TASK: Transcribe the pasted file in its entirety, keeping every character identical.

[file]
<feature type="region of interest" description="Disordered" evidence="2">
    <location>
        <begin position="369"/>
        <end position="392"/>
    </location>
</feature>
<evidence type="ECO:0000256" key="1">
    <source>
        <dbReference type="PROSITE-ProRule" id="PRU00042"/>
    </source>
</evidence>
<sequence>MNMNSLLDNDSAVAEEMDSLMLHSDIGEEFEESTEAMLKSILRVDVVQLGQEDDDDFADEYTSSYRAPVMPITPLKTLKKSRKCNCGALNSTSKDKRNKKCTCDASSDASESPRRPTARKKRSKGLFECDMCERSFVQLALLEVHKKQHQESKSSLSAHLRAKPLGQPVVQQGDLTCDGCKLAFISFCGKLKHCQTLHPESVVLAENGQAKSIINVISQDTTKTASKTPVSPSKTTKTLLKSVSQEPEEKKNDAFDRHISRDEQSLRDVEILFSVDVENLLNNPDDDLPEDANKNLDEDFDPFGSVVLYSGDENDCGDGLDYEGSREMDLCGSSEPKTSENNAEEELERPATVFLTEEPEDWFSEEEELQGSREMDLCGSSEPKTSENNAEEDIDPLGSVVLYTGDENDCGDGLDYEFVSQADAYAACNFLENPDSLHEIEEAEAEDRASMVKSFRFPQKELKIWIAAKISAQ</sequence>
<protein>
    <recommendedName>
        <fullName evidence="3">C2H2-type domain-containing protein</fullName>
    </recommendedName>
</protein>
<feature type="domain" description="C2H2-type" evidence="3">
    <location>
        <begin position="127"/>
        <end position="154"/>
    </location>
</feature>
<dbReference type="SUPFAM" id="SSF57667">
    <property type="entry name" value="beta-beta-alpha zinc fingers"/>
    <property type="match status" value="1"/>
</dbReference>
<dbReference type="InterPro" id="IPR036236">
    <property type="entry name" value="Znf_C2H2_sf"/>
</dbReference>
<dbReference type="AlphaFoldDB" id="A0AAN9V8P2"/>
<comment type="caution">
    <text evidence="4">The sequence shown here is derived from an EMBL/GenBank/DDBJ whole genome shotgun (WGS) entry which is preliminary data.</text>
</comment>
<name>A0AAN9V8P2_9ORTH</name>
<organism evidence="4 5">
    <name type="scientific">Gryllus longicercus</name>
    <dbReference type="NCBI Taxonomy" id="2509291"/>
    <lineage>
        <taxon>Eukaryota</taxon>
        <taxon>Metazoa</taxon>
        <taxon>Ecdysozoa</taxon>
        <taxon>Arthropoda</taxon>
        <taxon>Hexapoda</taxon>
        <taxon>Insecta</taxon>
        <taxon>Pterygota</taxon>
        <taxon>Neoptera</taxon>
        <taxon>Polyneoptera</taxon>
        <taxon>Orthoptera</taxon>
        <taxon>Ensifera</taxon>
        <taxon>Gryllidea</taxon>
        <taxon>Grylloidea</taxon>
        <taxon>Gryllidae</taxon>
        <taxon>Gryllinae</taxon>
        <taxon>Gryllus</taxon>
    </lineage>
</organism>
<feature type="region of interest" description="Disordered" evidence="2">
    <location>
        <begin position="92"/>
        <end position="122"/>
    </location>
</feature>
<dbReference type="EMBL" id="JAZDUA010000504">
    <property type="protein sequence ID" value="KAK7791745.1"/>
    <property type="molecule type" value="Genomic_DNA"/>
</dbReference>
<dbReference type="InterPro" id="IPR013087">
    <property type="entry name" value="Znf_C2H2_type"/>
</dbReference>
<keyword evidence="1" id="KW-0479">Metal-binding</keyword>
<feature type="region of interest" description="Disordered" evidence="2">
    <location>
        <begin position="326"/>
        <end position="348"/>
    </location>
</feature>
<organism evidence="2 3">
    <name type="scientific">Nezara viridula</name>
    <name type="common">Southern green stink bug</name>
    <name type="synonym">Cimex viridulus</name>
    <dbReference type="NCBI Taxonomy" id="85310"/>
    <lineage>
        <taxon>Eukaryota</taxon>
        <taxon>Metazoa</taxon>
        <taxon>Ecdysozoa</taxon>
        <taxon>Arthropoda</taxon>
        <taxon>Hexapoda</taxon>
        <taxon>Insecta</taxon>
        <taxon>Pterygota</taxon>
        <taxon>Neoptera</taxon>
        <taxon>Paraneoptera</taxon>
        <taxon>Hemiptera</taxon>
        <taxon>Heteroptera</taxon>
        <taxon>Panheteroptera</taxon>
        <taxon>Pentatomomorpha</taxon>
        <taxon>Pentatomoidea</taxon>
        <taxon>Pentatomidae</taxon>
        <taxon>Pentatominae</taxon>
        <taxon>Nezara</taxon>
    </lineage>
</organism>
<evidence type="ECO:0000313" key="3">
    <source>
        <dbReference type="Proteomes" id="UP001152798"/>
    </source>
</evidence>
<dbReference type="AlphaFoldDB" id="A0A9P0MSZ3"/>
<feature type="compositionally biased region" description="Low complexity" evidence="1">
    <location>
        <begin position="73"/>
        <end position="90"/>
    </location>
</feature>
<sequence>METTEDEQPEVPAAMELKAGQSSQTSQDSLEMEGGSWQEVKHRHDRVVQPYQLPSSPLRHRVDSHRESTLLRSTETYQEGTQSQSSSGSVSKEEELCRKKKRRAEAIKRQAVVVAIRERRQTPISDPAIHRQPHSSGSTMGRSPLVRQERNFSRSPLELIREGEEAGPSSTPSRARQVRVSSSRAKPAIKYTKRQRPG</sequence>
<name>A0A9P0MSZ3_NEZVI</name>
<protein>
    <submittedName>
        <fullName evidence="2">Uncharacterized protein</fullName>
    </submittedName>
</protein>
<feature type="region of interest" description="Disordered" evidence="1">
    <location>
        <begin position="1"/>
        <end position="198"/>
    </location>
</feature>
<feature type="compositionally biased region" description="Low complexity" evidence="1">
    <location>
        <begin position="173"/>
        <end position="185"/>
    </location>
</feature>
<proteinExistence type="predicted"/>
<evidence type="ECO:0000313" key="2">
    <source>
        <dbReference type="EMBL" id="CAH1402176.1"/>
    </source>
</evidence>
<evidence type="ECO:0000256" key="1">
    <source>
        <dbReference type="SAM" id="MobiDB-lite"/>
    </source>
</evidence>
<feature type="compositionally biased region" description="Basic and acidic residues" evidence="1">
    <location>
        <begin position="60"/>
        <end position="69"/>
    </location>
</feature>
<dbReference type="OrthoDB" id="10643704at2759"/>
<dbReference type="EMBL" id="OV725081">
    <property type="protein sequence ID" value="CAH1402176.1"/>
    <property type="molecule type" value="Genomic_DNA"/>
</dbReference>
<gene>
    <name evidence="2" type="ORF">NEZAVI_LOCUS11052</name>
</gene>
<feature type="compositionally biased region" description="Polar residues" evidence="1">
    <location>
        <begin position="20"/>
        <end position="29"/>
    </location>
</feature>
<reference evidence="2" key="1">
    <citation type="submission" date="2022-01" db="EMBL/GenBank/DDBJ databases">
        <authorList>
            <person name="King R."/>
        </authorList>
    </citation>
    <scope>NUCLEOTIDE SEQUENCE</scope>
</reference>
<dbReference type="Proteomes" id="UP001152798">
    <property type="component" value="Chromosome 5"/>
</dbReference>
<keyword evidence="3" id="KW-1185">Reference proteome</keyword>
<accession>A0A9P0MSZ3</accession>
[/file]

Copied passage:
<feature type="region of interest" description="Disordered" evidence="2">
    <location>
        <begin position="369"/>
        <end position="392"/>
    </location>
</feature>
<evidence type="ECO:0000256" key="1">
    <source>
        <dbReference type="PROSITE-ProRule" id="PRU00042"/>
    </source>
</evidence>
<sequence>MNMNSLLDNDSAVAEEMDSLMLHSDIGEEFEESTEAMLKSILRVDVVQLGQEDDDDFADEYTSSYRAPVMPITPLKTLKKSRKCNCGALNSTSKDKRNKKCTCDASSDASESPRRPTARKKRSKGLFECDMCERSFVQLALLEVHKKQHQESKSSLSAHLRAKPLGQPVVQQGDLTCDGCKLAFISFCGKLKHCQTLHPESVVLAENGQAKSIINVISQDTTKTASKTPVSPSKTTKTLLKSVSQEPEEKKNDAFDRHISRDEQSLRDVEILFSVDVENLLNNPDDDLPEDANKNLDEDFDPFGSVVLYSGDENDCGDGLDYEGSREMDLCGSSEPKTSENNAEEELERPATVFLTEEPEDWFSEEEELQGSREMDLCGSSEPKTSENNAEEDIDPLGSVVLYTGDENDCGDGLDYEFVSQADAYAACNFLENPDSLHEIEEAEAEDRASMVKSFRFPQKELKIWIAAKISAQ</sequence>
<protein>
    <recommendedName>
        <fullName evidence="3">C2H2-type domain-containing protein</fullName>
    </recommendedName>
</protein>
<feature type="domain" description="C2H2-type" evidence="3">
    <location>
        <begin position="127"/>
        <end position="154"/>
    </location>
</feature>
<dbReference type="SUPFAM" id="SSF57667">
    <property type="entry name" value="beta-beta-alpha zinc fingers"/>
    <property type="match status" value="1"/>
</dbReference>
<dbReference type="InterPro" id="IPR036236">
    <property type="entry name" value="Znf_C2H2_sf"/>
</dbReference>
<dbReference type="AlphaFoldDB" id="A0AAN9V8P2"/>
<comment type="caution">
    <text evidence="4">The sequence shown here is derived from an EMBL/GenBank/DDBJ whole genome shotgun (WGS) entry which is preliminary data.</text>
</comment>
<name>A0AAN9V8P2_9ORTH</name>
<organism evidence="4 5">
    <name type="scientific">Gryllus longicercus</name>
    <dbReference type="NCBI Taxonomy" id="2509291"/>
    <lineage>
        <taxon>Eukaryota</taxon>
        <taxon>Metazoa</taxon>
        <taxon>Ecdysozoa</taxon>
        <taxon>Arthropoda</taxon>
        <taxon>Hexapoda</taxon>
        <taxon>Insecta</taxon>
        <taxon>Pterygota</taxon>
        <taxon>Neoptera</taxon>
        <taxon>Polyneoptera</taxon>
        <taxon>Orthoptera</taxon>
        <taxon>Ensifera</taxon>
        <taxon>Gryllidea</taxon>
        <taxon>Grylloidea</taxon>
        <taxon>Gryllidae</taxon>
        <taxon>Gryllinae</taxon>
        <taxon>Gryllus</taxon>
    </lineage>
</organism>
<feature type="region of interest" description="Disordered" evidence="2">
    <location>
        <begin position="92"/>
        <end position="122"/>
    </location>
</feature>
<dbReference type="EMBL" id="JAZDUA010000504">
    <property type="protein sequence ID" value="KAK7791745.1"/>
    <property type="molecule type" value="Genomic_DNA"/>
</dbReference>
<dbReference type="InterPro" id="IPR013087">
    <property type="entry name" value="Znf_C2H2_type"/>
</dbReference>
<keyword evidence="1" id="KW-0479">Metal-binding</keyword>
<feature type="region of interest" description="Disordered" evidence="2">
    <location>
        <begin position="326"/>
        <end position="348"/>
    </location>
</feature>
<organism evidence="2 3">
    <name type="scientific">Nezara viridula</name>
    <name type="common">Southern green stink bug</name>
    <name type="synonym">Cimex viridulus</name>
    <dbReference type="NCBI Taxonomy" id="85310"/>
    <lineage>
        <taxon>Eukaryota</taxon>
        <taxon>Metazoa</taxon>
        <taxon>Ecdysozoa</taxon>
        <taxon>Arthropoda</taxon>
        <taxon>Hexapoda</taxon>
        <taxon>Insecta</taxon>
        <taxon>Pterygota</taxon>
        <taxon>Neoptera</taxon>
        <taxon>Paraneoptera</taxon>
        <taxon>Hemiptera</taxon>
        <taxon>Heteroptera</taxon>
        <taxon>Panheteroptera</taxon>
        <taxon>Pentatomomorpha</taxon>
        <taxon>Pentatomoidea</taxon>
        <taxon>Pentatomidae</taxon>
        <taxon>Pentatominae</taxon>
        <taxon>Nezara</taxon>
    </lineage>
</organism>
<evidence type="ECO:0000313" key="3">
    <source>
        <dbReference type="Proteomes" id="UP001152798"/>
    </source>
</evidence>
<dbReference type="AlphaFoldDB" id="A0A9P0MSZ3"/>
<feature type="compositionally biased region" description="Low complexity" evidence="1">
    <location>
        <begin position="73"/>
        <end position="90"/>
    </location>
</feature>
<sequence>METTEDEQPEVPAAMELKAGQSSQTSQDSLEMEGGSWQEVKHRHDRVVQPYQLPSSPLRHRVDSHRESTLLRSTETYQEGTQSQSSSGSVSKEEELCRKKKRRAEAIKRQAVVVAIRERRQTPISDPAIHRQPHSSGSTMGRSPLVRQERNFSRSPLELIREGEEAGPSSTPSRARQVRVSSSRAKPAIKYTKRQRPG</sequence>
<name>A0A9P0MSZ3_NEZVI</name>
<protein>
    <submittedName>
        <fullName evidence="2">Uncharacterized protein</fullName>
    </submittedName>
</protein>
<feature type="region of interest" description="Disordered" evidence="1">
    <location>
        <begin position="1"/>
        <end position="198"/>
    </location>
</feature>
<feature type="compositionally biased region" description="Low complexity" evidence="1">
    <location>
        <begin position="173"/>
        <end position="185"/>
    </location>
</feature>
<proteinExistence type="predicted"/>
<evidence type="ECO:0000313" key="2">
    <source>
        <dbReference type="EMBL" id="CAH1402176.1"/>
    </source>
</evidence>
<evidence type="ECO:0000256" key="1">
    <source>
        <dbReference type="SAM" id="MobiDB-lite"/>
    </source>
</evidence>
<feature type="compositionally biased region" description="Basic and acidic residues" evidence="1">
    <location>
        <begin position="60"/>
        <end position="69"/>
    </location>
</feature>
<dbReference type="OrthoDB" id="10643704at2759"/>
<dbReference type="EMBL" id="OV725081">
    <property type="protein sequence ID" value="CAH1402176.1"/>
    <property type="molecule type" value="Genomic_DNA"/>
</dbReference>
<gene>
    <name evidence="2" type="ORF">NEZAVI_LOCUS11052</name>
</gene>
<feature type="compositionally biased region" description="Polar residues" evidence="1">
    <location>
        <begin position="20"/>
        <end position="29"/>
    </location>
</feature>
<reference evidence="2" key="1">
    <citation type="submission" date="2022-01" db="EMBL/GenBank/DDBJ databases">
        <authorList>
            <person name="King R."/>
        </authorList>
    </citation>
    <scope>NUCLEOTIDE SEQUENCE</scope>
</reference>
<dbReference type="Proteomes" id="UP001152798">
    <property type="component" value="Chromosome 5"/>
</dbReference>
<keyword evidence="3" id="KW-1185">Reference proteome</keyword>
<accession>A0A9P0MSZ3</accession>